Microsoft has disrupted the operation of one of the most notorious cybercrime botnets and named a Crimean hacker as an alleged perpetrator behind the distribution of ransomware to the network of infected machines.
Redmond’s Digital Crimes Unit (DCU) said it seized control of 65 domains used to remotely control the Zloader botnet, effectively disabling the crimeware gang’s command-and-control mechanism.
The company also identified Denis Malikov, who lives in the city of Simferopol on the Crimean Peninsula, as “one of the perpetrators” behind the creation of a component used in the ZLoader botnet to distribute ransomware.
The Zloader botnet has been a thorn in Microsoft’s side for many years, infecting Windows-powered computing devices in businesses, hospitals, schools, and homes around the world. The gang behind the botnet runs a malware-as-a-service operation designed to steal and extort money.
Microsoft said it obtained a court order from the United States District Court for the Northern District of Georgia to take control of 65 domains that the ZLoader gang has been using to grow, control and communicate with its botnet. The domains are being redirected to a Microsoft sinkhole, meaning they can no longer be used by the botnet’s criminal operators.
According to a note from Microsoft DCU general manager Amy Hogan-Burney, the company will also seize an additional 319 domains that are automatically generated and embedded within the malware.
Hogan-Burney said Microsoft’s DCU led an investigation with help from anti-malware vendor ESET, Black Lotus Labs (the threat intelligence arm of Lumen), and Palo Alto Networks Unit 42.
She said the company decided to name Malikov as an alleged perpetrator “to make clear that cybercriminals will not be allowed to hide behind the anonymity of the internet to commit their crimes.”
“Our disruption is intended to disable ZLoader’s infrastructure and make it more difficult for this organized criminal gang to continue their activities,” Hogan-Burney said, while acknowledging that the crimeware threat landscape is a cat-and-mouse game with no end.
“We expect the defendants to make efforts to revive Zloader’s operations. We referred this case to law enforcement, are tracking this activity closely and will continue to work with our partners to monitor the behavior of these cybercriminals,” she added.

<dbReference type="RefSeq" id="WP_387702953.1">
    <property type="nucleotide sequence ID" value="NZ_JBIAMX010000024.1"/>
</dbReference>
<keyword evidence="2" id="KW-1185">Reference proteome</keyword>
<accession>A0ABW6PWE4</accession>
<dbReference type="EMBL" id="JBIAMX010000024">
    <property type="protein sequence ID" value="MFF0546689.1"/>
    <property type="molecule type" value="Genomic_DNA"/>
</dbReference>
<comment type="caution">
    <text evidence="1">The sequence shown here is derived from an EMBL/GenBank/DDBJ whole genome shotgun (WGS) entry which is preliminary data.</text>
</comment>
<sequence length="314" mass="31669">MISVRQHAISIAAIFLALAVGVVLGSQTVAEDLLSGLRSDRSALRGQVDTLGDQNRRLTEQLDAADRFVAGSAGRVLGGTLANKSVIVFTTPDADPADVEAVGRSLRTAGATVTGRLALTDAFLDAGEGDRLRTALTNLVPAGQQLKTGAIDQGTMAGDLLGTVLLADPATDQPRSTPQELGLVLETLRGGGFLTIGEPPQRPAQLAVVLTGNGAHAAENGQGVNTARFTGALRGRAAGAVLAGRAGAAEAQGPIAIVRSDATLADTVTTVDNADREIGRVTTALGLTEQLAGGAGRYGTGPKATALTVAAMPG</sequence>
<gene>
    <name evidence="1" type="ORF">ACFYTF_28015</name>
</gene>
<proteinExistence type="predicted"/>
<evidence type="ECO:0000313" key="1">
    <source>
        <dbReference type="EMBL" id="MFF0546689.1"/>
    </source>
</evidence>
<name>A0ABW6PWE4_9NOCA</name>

The notorious Zloader botnet was originally used for financial theft, stealing account login IDs and passwords but, over time, malware hunters noticed the cybercrime gang using access to the machines to deliver data-extortion ransomware attacks. Microsoft said it linked Zdloader to the Ryuk ransomware operation hitting health care institutions worldwide.
In a separate technical report, the Microsoft 365 Defender Threat Intelligence Team shared notes on the history of the botnet, which first surfaced in 2007 in connection with the Zeus banking trojan.
“[ZLoader’s] capabilities include capturing screenshots, collecting cookies, stealing credentials and banking data, performing reconnaissance, launching persistence mechanisms, misusing legitimate security tools, and providing remote access to attackers,” the report said.
Microsoft said ZLoader attacks have affected nations around the world, with the majority targeting the U.S., China, Western Europe, and Japan.
Ryan Naraine is Editor-at-Large at SecurityWeek and host of the popular Security Conversations podcast series. He is a journalist and cybersecurity strategist with more than 20 years experience covering IT security and technology trends. Ryan has built security engagement programs at major global brands, including Intel Corp., Bishop Fox and Kaspersky GReAT. He is a co-founder of Threatpost and the global SAS conference series. Ryan’s career as a journalist includes bylines at major technology publications including Ziff Davis eWEEK, CBS Interactive’s ZDNet, PCMag and PC World. Ryan is a director of the Security Tinkerers non-profit, and a regular speaker at security conferences around the world. Follow Ryan on Twitter @ryanaraine.Previous Columns by Ryan Naraine:Tags: